Outfoxed and out-gunned. That kind of sums up this race for Team Bicycle Trip. But we showed moments of inspiration and teamwork that made me proud to be a part of it!
Ed Price, Joe Platin, Bob Montague and I all signed up in the 45+ open-category Master's Race. We tried to get a carpool going, but circumstances prevented this, and since my circumstance was that Margaret went with me to watch I was quite pleased! We were going to help set up a volunteer fund-raiser afterwards, so I couldn't stay for the extra races Ed wanted to enter. Instead we watched the start of Stage 8 of the Tour de France on TV while I had my usual breakfast, and we drove my car over the hill with my new bike on the roof rack. I considered riding my commuter bike just in case I had another crash... but I can't be worrying about that, right?
The weather was pleasant, though gray and still somewhat smoky from the wildfires, when we arrived in south San Jose. Ed was warming up on his rollers, while Bob and Joe were ready to warm up on the course's outside lanes. I quickly signed in and got suited up (Margaret did a great job of pinning my number on; a job she dreads!). We got in a couple of warmup laps and followed that with a few moderate jumps up the 1.8-mile course's 100-foot climb. We would race for 45 minutes, starting at 8:25AM.
I had scoped out the list of pre-registered athletes, and knew we would have a chance in spite of the tough competition from teams like VOS, Morgan Stanley and Alto Velo/Webcor. But we needed to race smart, and we exchanged some ideas on what we each could contribute. As we lined up with the 30 or 40 other guys I felt confident in our abilities. I even wore my heart-rate monitor for the first time (in a race) in at least a year, just out of curiosity.
The first few laps weren't too bad, but I did see that I was often in my L3/L4 heart-rate zones (mostly 160-170 bpm), meaning it was still pretty quick. There were four prime sprints announced, but it seemed that there was a break with two guys ahead of the main pack every time, so I didn't contest any. The race went pretty smoothly for me, except for one time when an Alto Velo rider, that some of us had cautioned about riding too near the cones earlier, moved into me... without any ill effects. I managed to get to the front and stay there most of the time, following Joe's wheel some of the time, while keeping an eye on some of our competitors. Margaret cheered me on from the sidewalk, which was sweet.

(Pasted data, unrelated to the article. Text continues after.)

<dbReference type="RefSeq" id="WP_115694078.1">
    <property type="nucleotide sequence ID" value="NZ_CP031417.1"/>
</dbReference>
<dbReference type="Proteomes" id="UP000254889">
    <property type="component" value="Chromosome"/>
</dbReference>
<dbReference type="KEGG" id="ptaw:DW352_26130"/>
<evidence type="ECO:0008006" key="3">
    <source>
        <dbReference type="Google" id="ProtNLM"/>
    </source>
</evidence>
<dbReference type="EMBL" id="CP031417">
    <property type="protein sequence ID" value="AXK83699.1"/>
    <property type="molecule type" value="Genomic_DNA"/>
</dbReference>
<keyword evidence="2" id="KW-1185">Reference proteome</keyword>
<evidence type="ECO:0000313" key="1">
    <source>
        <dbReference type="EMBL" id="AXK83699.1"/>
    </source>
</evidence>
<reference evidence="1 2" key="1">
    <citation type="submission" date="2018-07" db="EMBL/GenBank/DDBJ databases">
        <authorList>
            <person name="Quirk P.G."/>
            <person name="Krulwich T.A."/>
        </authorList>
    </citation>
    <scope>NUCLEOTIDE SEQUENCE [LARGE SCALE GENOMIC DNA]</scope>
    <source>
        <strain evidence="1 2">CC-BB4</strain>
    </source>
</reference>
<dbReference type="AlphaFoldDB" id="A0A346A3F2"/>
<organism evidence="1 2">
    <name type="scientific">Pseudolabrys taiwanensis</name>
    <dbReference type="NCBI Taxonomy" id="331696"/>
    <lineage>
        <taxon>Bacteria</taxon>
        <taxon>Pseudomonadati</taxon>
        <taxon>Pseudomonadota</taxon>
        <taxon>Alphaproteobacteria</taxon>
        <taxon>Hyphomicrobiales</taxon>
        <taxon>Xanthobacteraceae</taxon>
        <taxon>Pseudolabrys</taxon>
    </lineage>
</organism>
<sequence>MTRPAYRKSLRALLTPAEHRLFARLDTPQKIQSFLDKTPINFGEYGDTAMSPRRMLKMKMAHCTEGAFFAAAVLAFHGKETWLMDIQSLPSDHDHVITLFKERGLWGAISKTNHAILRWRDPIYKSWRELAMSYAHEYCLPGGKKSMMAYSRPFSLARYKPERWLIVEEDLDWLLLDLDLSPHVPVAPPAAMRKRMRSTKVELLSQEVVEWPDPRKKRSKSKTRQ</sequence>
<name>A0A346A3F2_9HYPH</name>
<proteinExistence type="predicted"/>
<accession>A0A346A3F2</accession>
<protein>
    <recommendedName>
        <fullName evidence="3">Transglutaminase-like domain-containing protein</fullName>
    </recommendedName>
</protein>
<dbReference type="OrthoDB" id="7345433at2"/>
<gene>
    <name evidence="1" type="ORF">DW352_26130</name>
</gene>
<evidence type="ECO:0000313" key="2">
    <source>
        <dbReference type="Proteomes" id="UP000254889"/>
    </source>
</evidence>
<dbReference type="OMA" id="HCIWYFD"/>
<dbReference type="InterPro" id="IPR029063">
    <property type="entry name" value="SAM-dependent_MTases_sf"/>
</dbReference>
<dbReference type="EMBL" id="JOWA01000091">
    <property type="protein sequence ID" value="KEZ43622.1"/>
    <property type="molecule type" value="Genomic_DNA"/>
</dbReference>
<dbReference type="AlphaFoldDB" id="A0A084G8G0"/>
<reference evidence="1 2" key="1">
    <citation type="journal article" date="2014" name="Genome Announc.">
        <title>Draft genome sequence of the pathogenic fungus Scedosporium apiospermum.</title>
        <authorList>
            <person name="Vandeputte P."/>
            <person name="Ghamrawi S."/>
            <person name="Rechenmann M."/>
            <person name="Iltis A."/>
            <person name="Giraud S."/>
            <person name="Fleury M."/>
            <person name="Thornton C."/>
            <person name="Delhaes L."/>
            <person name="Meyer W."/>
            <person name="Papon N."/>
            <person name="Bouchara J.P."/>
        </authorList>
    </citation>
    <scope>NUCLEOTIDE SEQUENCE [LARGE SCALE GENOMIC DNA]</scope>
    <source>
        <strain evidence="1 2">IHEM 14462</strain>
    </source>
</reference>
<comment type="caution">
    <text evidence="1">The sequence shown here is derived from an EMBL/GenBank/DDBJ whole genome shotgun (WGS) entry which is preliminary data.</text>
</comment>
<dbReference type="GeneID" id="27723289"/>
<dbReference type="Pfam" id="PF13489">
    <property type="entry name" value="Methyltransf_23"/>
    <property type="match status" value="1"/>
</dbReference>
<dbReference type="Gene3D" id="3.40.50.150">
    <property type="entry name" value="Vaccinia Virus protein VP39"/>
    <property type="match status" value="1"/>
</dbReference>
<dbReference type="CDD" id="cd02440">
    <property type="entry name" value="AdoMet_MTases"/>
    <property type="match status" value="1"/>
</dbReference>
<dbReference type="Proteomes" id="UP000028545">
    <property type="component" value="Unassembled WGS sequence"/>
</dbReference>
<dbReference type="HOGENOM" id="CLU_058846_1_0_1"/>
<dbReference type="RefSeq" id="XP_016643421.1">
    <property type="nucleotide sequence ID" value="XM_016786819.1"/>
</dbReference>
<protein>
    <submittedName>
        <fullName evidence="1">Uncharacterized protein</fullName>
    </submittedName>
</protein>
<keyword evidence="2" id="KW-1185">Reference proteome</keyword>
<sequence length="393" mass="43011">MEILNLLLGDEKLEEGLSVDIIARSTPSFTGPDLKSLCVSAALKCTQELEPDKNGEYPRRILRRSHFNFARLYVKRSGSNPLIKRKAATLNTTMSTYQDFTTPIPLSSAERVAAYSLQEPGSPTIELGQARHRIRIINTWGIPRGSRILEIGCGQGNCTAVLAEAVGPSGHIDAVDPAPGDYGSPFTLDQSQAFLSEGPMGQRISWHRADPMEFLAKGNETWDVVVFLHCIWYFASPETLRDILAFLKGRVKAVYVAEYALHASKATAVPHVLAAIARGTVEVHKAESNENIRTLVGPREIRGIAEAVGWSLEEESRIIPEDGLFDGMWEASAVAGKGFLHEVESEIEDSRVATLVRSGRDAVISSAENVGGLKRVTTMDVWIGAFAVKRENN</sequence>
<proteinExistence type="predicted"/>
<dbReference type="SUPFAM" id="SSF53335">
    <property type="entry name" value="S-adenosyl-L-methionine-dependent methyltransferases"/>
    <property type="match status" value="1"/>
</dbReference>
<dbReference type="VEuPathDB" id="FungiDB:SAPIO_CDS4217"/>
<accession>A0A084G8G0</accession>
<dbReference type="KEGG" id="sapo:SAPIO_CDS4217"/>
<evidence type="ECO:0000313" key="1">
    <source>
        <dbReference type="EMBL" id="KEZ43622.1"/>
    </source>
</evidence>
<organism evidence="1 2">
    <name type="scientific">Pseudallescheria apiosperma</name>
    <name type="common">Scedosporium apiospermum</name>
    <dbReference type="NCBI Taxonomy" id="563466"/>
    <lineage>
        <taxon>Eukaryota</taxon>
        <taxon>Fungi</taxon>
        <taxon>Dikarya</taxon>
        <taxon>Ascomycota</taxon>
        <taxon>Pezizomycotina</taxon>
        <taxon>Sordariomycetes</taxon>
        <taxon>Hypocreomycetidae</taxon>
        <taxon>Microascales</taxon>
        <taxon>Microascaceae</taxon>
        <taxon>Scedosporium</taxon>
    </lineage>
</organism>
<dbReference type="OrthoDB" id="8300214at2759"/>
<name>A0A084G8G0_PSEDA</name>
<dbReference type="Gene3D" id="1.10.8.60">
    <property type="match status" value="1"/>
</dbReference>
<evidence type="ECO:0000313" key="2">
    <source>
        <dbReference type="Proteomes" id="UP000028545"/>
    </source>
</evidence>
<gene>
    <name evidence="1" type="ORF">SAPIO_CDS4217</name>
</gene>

But with 5 laps to go they announced a last prime and at 4 to go the break up front was now four guys... I guess they sneaked off without me noticing. It appeared to be a strong break with the big teams represented... but none of us! I didn't panic, but started looking for other teams who could bring the break back, or allies to work with if that didn't happen. I didn't see any of my teammates pulling them back at first, but then Ed took a dig up the hill on the right, and I tried to draft him up to them as he shifted to the left. I held his wheel on the downhill, and tried to sling myself around him and up to the break. A couple of guys followed, one from ZteaM and one from Giant Berries, so we got to work bridging the gap. Man, it was hard work, but we made some progress. Then Bob flew by us on the back straight, way off to my left so I couldn't grab on, but I was able to move over and draft his train a bit around turns 3 and 4 and to the hill before he blew. Awesome pull Bob! Some of us crested the hill at a nice pace and I flew downhill, through turns 1 and 2, and caught the break on the back straight. Yowsa, was I breathing hard!